Giro d’Italia TT Analysis: Can Quintana Hold On?

  

The 2017 Giro d’Italia will finish into Milan with a time trial pitting one of best time-trialists in the world in Tom Dumoulin against the master climber and current Maglia Rosa-wearer Nairo Quintana. The Giro, with its unrelenting mountains, is traditionally won by a climbing GC specialist, but over the past few seasons Dumoulin has risen to the climbing challenge while still retaining his expert ability against the clock.

This year’s edition suited Dumoulin more than in previous years with the inclusion of two pure time trial courses. In the first (stage 10), he proved his dominance and pulled on the Maglia Rosa by putting two minutes and 53 seconds into Quintana, but that course was almost 40 km and came after a rest day.

The final Stage is 10 km shorter at only 29.37 km — and comes after a brutal string of mountain stages.  With Quintana back in the lead, let’s examine the final stage and see what type of time gap Quintana will likely need to hold off a motivated Dumoulin.

Stage 21: Monza to Milano

The final stage in the Giro d’Italia is a 29.37 km race against the clock starting at the Autodromo Nazionale race track in Monza before traveling southwest into the heart of Milan. The course has a slightly negative gradient and long stretches of straight roads where a specialist can open up the throttle. The real question for Dumoulin will be if there are enough kilometers to make up the time he will need on Quintana.

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Because we won’t know how much time Dumoulin will need until tomorrow’s final stage in the mountains, we will instead analyze how much time Quintana will need going into the stage to retain the jersey.

To do that we have done some modeling using Best Bike Split’s Time Analysis feature to give some estimates for the two riders from the Stage 10 TT. Based on the results and some estimated CdA (aero data), we came up with the following estimated power values for the stage:

Stage 10 Power Estimates based on Finish Time

Rider Time Est. Power Est. Watts/KG
Tom Dumoulin 50:37 425 Watts 6.06
Nairo Quintana 53:30 350 Watts 5.88

What is interesting to note here is that while Quintana’s estimated Watts/Kg is a bit lower than Dumoulin, even if he were to bring it up to 6.1 on this course he would gain 50 seconds if it were due to increased power or only 17 seconds if it were due to decreased weight. In a true time trial without much climbing and with similar aerodynamics between riders, it all comes down to FTP (Functional Threshold Power).

To run some “what if analysis” check out the Time Analysis Tool and try adjusting the drag, power and weight sliders.

Using the numbers above we can model out Stage 21 to see the differences between the two riders. Though the course is 10 km shorter, which at world class speeds would typically result in approximately a one to two percent power increase on fresh legs, we can expect riders will be hard pressed to get much of an increase due to the fatigue of multiple mountain stages. The following two images show the time difference that could be seen between the two riders:

Estimated Finish Time for Nairo Quintana

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Adjustments for Dumoulin’s Estimated Drag, Power, and Weight

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This course is perfectly setup for Dumoulin despite being 10 km shorter than Stage 10 (which had some uphill sections). Here he can take full advantage of his power disparity. If he can perform similarly power-wise to Stage 10 he could expect to put more than two minutes into Quintana. Because the course is primarily flat with a slight negative overall grade his additional weight has little to no impact and will actually help in some sections.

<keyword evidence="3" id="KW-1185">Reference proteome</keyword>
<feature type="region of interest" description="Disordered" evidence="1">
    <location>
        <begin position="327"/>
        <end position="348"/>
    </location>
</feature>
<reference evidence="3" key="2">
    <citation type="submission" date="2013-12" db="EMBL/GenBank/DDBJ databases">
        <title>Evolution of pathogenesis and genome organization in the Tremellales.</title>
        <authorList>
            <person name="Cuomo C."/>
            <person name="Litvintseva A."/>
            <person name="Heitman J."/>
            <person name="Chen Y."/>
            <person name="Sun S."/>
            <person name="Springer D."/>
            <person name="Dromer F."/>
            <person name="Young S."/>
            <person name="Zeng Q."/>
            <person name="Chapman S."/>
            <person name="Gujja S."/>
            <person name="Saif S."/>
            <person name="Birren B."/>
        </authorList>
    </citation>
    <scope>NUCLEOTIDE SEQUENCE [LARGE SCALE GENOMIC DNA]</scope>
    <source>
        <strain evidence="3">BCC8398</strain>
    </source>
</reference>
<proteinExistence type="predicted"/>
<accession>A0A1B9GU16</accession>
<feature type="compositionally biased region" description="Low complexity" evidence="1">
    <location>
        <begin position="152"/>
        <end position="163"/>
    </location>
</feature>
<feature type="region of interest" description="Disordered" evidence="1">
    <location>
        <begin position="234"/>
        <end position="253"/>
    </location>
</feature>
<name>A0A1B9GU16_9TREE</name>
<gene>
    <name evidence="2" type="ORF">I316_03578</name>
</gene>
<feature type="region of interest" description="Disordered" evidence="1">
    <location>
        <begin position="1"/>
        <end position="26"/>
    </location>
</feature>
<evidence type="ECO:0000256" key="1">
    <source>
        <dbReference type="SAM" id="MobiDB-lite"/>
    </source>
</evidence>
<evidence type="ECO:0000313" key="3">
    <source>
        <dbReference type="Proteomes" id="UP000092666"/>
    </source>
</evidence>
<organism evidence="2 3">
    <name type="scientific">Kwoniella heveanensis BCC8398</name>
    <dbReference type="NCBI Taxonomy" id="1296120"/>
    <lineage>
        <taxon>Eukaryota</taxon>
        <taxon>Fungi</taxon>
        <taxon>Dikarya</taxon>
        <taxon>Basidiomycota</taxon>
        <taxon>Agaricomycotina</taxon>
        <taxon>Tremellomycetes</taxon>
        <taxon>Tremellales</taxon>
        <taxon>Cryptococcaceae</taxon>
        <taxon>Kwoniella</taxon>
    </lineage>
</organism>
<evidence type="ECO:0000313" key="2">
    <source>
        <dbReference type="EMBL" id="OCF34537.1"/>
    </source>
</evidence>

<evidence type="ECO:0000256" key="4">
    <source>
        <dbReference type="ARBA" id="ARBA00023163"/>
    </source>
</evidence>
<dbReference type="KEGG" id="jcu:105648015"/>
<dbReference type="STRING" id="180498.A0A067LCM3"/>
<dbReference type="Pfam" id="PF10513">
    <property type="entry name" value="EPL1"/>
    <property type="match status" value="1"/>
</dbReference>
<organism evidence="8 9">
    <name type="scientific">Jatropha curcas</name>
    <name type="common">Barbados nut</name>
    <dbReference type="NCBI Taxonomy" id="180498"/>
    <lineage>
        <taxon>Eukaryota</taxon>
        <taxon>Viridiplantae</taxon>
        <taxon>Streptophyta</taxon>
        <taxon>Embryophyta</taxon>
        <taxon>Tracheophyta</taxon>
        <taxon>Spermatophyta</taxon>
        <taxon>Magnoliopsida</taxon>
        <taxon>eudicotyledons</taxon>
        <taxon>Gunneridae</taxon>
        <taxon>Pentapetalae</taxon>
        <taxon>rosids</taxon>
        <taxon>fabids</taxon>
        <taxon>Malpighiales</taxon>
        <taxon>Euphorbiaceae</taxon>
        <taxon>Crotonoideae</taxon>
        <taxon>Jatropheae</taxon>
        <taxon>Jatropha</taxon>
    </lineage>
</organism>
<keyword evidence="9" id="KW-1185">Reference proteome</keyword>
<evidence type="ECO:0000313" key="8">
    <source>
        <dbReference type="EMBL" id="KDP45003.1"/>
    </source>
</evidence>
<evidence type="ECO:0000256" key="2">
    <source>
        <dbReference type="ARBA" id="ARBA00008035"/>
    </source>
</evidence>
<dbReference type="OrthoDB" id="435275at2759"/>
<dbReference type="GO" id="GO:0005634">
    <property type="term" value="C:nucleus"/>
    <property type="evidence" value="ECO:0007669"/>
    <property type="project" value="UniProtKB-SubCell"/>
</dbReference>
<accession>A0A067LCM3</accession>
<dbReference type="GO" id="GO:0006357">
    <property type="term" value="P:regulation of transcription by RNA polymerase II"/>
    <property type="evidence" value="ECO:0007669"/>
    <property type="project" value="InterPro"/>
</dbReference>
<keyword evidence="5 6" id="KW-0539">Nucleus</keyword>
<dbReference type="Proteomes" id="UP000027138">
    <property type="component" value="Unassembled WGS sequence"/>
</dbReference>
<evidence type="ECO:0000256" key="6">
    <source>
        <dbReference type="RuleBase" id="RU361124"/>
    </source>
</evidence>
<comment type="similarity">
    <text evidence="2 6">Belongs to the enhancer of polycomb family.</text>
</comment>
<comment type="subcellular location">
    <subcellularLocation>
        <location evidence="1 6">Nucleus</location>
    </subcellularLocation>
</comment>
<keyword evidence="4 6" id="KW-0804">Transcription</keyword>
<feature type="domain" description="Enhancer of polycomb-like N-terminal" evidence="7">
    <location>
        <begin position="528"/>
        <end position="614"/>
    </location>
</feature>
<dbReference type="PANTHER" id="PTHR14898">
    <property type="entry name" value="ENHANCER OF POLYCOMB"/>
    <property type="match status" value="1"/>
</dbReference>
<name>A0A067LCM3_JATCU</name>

One major factor on the race that we haven’t discussed are wind conditions. While both riders will experience the same conditions, a prevailing strong tailwind will actually help Quintana as it should speed up both riders and narrow the time gap. The current forecast is for low slight head wind to crosswind.

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If the wind shifts to more of a direct head wind and increases in strength, Dumoulin could put even more time into Quintana. A quick wind analysis below shows the impact of a stronger 15 km/h head/tail wind along with the current forecasted weather:

Wind Conditions Est. Dumoulin  Time Est. Quintana Time Difference
As Forecasted 34:48 37:03 2:15
Head Wind (15 km/h) 36:13 38:41 2:28
Tail Wind (15 km/h) 33:00 35:01 2:01

I believe Quintana needs to gain at least another two minutes in the penultimate stage tomorrow to feel safe, and even then a hard charging, determined Dumoulin might take back the Maglia Rosa on the final day!

View the BBS model for Stage 21 and try some adjustments in the Time Analysis tab to see how changing drag, power, and weight factors could change the race. We will update the forecasted weather right up to race time.

Interested in doing your own pre-race predictions? Try a free Best Bike Split demo and dial in your race preparation now.

About the Author

Ryan Cooper

Ryan Cooper is the Chief Scientist at TrainingPeaks and Co-founder of Best Bike Split. He has worked and consulted with multiple World, Olympic, and IRONMAN champions, as well as teams including UnitedHealth Care, Dimension Data, Cannondale Drapac, Orica Scott, BMC, Trek, and Sky. His main mission is spreading the metrics-based training approach of TrainingPeaks and the predictive race day analytics provided by Best Bike Split. Learn more at TrainingPeaks.com and BestBikeSplit.com.

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